The Snorre field is located in the Tampen Spur area on the Norwegian Continental Shelf and is a system of rotated fault blocks with beds dipping 4-10o towards North-West. The reservoir sections consist of fluvial deposits and reservoir units contain thin sand layers with alternating shale in a complex fault pattern. The average reservoir pressure in the CFB is 300 bar and the reservoir temperature is 90oC.
To understand sand layer communication and to what degree the faults act as barriers or not, a significant tracer program (with more than 50 individual injections) has been executed. The tracer program started early in 1993, about 1/2 year after production start, and still continues today. During execution of a water-alternating-gas (WAG) program, tracers have been injected both in the water phase and in the gas phase. Here we focus on two water tracer injections in the Central Fault Block (CFB).
Water fronts from seismic data
In the Snorre field, 4-D seismic surveys and corresponding interpretation show clear dimming (seismic amplitude decrease) as oil is substituted by water (cf. figures below). These surveys were performed after five years of production (first figure) and after an additional four years of production (second figure). The dark color in the figures corresponds to reservoir areas where oil has been substituted by water. In the first figure it can be noted that the water front has reached about halfway between the producers P-40 and P-38.
Tracer information confirms 4D seismic data
As part of the extensive tracer program in the Snorre field, three distinct tracers were injected in P-25, P-28 and P-34 in the same month at an early stage of the water injection in the CFB. By monitoring these tracers in the producers it is possible to track the water front moving North and East in the CFB in Snorre.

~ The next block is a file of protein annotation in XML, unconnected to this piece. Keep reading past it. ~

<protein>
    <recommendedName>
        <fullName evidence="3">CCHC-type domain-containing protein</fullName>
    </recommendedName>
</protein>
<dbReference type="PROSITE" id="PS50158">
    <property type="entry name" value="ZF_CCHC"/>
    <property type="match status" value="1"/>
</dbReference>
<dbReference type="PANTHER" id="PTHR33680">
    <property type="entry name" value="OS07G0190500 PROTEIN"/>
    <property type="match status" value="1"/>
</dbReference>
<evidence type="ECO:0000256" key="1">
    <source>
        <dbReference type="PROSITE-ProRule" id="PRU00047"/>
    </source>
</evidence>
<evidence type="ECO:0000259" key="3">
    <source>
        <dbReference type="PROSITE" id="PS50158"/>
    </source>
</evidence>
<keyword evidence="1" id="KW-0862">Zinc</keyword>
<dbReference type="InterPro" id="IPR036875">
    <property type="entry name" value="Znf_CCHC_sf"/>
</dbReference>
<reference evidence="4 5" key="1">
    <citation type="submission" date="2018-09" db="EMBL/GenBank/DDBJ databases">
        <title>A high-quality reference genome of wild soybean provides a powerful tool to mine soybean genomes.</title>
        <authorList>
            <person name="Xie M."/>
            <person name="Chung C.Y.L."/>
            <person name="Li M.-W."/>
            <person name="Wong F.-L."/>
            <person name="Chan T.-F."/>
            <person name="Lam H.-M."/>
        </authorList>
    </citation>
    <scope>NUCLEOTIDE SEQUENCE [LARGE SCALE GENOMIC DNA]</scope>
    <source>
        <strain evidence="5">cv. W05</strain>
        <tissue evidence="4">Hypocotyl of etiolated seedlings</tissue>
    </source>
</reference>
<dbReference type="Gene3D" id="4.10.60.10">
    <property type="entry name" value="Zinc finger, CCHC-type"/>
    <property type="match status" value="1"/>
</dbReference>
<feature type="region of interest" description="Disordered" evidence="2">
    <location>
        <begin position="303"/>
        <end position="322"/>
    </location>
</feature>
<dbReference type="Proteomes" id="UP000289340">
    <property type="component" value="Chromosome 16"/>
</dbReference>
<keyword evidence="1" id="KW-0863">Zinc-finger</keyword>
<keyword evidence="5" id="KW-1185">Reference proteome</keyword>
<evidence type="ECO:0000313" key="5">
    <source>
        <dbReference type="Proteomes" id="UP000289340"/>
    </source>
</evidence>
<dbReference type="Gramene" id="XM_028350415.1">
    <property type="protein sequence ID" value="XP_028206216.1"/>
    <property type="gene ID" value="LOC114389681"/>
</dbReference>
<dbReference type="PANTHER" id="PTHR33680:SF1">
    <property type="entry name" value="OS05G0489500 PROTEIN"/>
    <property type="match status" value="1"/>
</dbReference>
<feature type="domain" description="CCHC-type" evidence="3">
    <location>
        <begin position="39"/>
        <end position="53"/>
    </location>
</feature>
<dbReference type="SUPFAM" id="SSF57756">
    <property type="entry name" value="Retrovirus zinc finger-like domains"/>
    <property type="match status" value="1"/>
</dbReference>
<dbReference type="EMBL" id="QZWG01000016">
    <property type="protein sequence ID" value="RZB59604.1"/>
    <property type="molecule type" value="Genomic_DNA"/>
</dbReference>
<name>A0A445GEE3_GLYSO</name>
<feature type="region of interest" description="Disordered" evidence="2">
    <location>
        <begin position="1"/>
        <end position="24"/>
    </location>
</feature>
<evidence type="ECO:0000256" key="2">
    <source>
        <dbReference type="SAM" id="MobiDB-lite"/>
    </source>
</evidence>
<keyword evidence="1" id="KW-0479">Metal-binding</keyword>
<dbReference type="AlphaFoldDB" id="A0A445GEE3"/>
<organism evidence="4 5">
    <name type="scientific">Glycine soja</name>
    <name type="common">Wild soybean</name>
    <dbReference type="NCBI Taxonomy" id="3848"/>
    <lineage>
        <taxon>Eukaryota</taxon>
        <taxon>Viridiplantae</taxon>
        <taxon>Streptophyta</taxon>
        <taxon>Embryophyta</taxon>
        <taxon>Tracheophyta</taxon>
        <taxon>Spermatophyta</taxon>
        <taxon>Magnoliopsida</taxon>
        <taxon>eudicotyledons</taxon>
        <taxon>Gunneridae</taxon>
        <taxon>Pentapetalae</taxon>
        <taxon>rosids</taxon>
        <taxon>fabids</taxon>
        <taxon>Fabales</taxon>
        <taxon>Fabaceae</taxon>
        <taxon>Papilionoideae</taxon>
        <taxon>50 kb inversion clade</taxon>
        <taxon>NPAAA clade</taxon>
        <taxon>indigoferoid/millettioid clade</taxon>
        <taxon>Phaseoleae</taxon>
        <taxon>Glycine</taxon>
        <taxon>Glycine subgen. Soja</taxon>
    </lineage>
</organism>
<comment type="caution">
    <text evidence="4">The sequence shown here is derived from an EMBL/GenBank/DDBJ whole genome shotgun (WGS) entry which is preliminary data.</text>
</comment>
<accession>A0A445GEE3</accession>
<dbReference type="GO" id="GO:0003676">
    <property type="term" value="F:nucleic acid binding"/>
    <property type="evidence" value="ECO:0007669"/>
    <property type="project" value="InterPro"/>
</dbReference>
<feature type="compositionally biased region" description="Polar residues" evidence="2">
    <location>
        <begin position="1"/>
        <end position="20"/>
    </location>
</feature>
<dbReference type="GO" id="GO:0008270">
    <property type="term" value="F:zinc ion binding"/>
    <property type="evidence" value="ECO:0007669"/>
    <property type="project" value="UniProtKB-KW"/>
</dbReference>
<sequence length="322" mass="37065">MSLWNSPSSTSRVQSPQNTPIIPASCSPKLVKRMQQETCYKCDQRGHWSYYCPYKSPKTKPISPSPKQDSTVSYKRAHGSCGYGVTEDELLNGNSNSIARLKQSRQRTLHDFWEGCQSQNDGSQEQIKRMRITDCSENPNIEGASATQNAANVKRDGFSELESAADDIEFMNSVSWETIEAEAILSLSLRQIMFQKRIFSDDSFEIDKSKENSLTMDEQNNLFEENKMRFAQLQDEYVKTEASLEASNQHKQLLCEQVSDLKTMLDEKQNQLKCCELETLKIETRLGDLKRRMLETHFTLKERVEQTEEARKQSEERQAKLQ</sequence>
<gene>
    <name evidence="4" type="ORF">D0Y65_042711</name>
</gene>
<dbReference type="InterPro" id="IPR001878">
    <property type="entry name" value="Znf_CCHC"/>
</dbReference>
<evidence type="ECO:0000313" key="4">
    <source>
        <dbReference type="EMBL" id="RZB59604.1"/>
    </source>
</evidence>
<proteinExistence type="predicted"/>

The results from this tracer survey are summarized in the figures above (see also pdf-download for more details). Comparing with the 4-D seismic data the tracer data are in excellent agreement with the water front inferred from the seismic study. In addition, the tracers add significant information, revealing that the water in the P-38/P-40 area originates from two sources, namely P-34 and P-28.
In conclusion we note that tracer data can be used to confirm 4-D seismic interpretations. Moreover, the 4-D seismic data confirms that tracer data provides an excellent tool to track water fronts in petroleum reservoirs.
In the Statoil operated North Sea Snorre field, production data, 4D seismic and tracer monitoring were used in an integrated process to map reservoir flow (SPE 105288). Tracer data confirmed interpretations of water fronts indicated by 4D seismic dimming, thus giving unambiguous interpretation of drainage patterns.
For more information regarding this case study, please download the whitepaper below.
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